#10 CaptainSlug

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Posted 19 February 2009 - 04:51 PM

im currently in a CADD class at my school, and let me tell you something, Alibre is no AUTOCAD 2008

Duh.

Alibre was designed to allow you to purchase only the portions of the program you intend to use regularly so that you do not have to purchase a whole package at a whole package price. Each additional functionality is simply an add-on.
The very basic functions are offered for free to allow you to familiarize yourself with the program, and to provide them with a wide user base of beta testers.
Should you later decide upon a more complete package made by another company, Alibre has a ton of file format exporting options.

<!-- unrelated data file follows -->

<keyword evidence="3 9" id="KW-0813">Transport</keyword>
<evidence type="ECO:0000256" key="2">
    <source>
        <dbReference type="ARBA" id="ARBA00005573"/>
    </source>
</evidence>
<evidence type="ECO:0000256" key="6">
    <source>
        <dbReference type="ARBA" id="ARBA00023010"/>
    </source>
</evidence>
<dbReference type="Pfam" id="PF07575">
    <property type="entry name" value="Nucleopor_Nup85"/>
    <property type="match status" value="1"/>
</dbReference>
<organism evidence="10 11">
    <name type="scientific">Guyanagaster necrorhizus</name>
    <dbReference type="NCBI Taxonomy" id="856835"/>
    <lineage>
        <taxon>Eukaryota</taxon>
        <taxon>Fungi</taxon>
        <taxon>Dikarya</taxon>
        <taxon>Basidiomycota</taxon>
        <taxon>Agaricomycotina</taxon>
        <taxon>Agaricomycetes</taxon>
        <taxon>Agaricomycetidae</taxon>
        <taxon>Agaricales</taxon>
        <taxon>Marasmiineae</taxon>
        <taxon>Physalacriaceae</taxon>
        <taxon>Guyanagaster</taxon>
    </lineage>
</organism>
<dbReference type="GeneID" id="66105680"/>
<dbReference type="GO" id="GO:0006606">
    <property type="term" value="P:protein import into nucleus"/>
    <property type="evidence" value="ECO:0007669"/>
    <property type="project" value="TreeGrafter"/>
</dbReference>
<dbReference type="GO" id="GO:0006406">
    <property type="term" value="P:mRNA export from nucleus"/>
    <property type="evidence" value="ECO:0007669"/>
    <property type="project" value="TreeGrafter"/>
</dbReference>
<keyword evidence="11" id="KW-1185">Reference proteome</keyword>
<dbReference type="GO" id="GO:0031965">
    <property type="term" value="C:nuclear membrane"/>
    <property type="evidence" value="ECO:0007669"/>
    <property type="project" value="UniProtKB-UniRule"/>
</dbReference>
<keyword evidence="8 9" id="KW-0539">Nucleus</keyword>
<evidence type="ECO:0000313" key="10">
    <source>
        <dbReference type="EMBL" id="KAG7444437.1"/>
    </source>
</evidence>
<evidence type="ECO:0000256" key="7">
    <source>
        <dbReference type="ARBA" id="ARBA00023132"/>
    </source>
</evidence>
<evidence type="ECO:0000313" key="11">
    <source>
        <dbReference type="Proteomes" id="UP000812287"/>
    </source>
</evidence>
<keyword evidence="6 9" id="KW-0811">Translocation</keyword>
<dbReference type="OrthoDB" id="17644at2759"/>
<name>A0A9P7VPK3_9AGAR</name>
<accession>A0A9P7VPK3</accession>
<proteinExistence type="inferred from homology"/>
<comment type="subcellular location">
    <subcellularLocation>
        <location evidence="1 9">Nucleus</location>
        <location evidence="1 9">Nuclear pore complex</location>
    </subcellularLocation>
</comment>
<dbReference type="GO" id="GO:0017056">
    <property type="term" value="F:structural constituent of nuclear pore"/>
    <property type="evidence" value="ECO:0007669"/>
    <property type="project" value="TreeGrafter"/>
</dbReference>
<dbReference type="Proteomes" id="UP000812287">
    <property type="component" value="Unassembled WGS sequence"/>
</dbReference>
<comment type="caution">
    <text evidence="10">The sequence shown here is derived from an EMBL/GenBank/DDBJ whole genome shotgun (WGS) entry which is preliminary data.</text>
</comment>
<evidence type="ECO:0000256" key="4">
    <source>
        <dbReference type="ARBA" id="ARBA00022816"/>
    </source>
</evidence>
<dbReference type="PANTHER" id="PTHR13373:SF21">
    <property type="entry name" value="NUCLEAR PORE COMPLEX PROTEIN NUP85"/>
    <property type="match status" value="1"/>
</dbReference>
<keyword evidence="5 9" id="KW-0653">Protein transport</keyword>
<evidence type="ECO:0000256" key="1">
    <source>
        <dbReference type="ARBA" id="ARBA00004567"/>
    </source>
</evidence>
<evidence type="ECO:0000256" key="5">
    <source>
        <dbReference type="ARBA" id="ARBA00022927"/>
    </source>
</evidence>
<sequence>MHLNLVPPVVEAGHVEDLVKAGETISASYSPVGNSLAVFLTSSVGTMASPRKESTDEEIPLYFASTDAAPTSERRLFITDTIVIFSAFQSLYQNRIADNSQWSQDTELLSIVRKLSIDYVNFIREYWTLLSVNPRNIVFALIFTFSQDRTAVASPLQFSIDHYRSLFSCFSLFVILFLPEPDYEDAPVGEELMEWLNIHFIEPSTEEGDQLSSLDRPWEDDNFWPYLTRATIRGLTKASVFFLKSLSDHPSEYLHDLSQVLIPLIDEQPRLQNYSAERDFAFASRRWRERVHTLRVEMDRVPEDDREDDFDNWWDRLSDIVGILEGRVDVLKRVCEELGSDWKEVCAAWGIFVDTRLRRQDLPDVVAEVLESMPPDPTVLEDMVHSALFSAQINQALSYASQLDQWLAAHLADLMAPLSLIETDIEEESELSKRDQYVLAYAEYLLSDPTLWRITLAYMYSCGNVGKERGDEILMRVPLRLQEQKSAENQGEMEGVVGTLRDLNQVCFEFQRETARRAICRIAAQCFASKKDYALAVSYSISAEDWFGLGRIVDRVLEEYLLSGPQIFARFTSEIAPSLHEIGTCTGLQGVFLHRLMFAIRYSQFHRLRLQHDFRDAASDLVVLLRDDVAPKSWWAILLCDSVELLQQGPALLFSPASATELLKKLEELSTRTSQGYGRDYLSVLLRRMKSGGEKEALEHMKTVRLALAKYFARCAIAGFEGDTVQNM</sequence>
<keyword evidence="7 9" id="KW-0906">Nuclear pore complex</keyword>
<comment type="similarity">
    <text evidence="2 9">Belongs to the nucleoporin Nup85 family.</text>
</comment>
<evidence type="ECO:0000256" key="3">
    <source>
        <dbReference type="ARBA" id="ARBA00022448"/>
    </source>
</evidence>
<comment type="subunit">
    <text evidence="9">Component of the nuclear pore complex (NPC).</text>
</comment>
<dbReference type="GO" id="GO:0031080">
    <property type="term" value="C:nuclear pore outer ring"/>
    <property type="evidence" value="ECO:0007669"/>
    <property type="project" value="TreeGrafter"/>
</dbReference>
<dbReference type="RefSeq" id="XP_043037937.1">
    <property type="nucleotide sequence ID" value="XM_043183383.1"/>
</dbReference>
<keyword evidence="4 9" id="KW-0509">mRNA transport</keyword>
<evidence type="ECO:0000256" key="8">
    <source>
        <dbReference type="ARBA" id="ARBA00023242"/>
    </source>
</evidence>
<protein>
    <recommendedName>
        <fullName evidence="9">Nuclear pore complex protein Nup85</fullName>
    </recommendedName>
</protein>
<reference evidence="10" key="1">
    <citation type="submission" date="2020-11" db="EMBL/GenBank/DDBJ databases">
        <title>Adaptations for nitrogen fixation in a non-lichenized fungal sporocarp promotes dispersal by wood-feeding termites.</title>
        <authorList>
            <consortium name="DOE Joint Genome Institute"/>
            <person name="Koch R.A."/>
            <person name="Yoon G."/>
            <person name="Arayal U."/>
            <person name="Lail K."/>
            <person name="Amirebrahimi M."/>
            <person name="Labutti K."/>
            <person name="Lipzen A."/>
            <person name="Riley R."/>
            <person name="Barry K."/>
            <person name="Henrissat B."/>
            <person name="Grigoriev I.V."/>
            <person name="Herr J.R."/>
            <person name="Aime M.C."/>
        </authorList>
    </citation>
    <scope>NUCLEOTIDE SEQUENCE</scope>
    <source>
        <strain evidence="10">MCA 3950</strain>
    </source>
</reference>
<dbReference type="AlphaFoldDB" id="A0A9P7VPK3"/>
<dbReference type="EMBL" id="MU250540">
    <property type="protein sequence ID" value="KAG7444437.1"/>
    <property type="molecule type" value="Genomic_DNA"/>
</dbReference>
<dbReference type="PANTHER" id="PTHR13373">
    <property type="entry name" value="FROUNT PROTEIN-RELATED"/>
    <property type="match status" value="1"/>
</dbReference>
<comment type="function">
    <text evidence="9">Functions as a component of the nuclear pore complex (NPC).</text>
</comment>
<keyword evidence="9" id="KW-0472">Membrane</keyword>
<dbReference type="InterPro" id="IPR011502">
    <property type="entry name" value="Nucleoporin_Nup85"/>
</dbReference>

Sketchup is geared towards visualization and design. Not engineering measurement accurate blueprints. So if you are hoping to design something from which you can print blueprints or have parts machined to specific tolerances then it would be best to use Alibre.

Edited by CaptainSlug, 19 February 2009 - 04:53 PM.

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#11 Draconis

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Posted 19 February 2009 - 05:00 PM

im currently in a CADD class at my school, and let me tell you something, Alibre is no AUTOCAD 2008 (thats what i am being trained to use in fact i have made quite a few projects in my class :huh:) but hey if you don't have $3,000 to spend on a ACAD license Alibre is good enough